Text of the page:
I think there is pretty widespread affection for the idea of energizing a building lobby with an LED-filled feature wall, but equally widespread horror at the cost of doing that.
Fine pitch direct view LED, at least the stuff from mainstream, quality vendors, is going to cost well into six and even seven figures.
But fine pitch is not the only way to make something visually interesting on a grand LED scale. New York’s ESI Design has done some stunning work by pairing low rez LED with diffusion films. And then there’s this piece I just came across, done for a revitalized office block in Montreal by the design/tech agency Float4 (which is based in Montreal).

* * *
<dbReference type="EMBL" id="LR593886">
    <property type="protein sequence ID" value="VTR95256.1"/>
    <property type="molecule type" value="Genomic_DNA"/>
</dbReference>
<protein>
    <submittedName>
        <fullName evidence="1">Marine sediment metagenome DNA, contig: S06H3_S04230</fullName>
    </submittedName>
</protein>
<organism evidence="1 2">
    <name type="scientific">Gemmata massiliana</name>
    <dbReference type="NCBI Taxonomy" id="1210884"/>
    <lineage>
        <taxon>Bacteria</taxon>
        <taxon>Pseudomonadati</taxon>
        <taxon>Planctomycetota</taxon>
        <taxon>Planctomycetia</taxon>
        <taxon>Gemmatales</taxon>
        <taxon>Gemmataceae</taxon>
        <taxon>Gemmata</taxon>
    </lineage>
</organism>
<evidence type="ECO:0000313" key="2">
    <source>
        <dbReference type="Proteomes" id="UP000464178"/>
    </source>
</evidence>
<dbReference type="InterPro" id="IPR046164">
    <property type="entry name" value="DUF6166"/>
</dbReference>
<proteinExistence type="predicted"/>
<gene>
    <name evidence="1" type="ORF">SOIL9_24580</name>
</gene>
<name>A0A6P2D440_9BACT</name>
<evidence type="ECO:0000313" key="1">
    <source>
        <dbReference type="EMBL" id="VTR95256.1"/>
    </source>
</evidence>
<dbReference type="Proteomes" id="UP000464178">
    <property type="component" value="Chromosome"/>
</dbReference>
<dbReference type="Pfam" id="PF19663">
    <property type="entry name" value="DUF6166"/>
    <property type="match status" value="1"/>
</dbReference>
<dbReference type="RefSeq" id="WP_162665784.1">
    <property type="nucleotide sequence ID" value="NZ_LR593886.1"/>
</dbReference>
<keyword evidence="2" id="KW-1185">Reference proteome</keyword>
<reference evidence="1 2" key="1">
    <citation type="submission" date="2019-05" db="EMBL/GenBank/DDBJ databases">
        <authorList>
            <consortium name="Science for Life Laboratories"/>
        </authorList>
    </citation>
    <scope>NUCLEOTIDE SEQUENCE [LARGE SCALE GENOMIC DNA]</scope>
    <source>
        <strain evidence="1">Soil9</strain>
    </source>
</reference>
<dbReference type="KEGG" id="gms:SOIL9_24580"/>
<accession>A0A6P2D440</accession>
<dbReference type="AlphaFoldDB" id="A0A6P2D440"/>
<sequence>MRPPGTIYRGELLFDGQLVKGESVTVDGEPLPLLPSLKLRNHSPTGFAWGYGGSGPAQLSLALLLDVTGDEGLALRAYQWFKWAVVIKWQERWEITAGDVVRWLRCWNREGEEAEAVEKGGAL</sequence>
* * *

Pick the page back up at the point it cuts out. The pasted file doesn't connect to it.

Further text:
Lit up two years ago, Float4 collaborated with design firm Bluespace on the Light Wall, and interactive wall of 67,000 pixels that reveals the landmarks of the city: like the St. Lawrence River, the Olympic Stadium and Habitat 67.
The details about it are limited, but Float4 has a long history of using sensors to affect content, so I suspect that’s what happens with this lobby display.
Full color, HD visuals and strong creative make for amazing lobbies in buildings that companies therefore want to lease space in. But this shows very interesting work can be done on a tighter budget – as single color, low-rez LED cabinets like those used here would be a fraction of the cost.
This is a video about the building. I couldn’t find a dedicated video about the creative, but there are numerous glimpses at the job in this one.
Dave Haynes is the founder and editor of Sixteen:Nine, an online publication that has followed the digital signage industry for some 14 years. Dave does strategic advisory consulting work for many end-users and vendors, and also writes for many of them. He’s based near Halifax, Nova Scotia, on Canada’s east coast.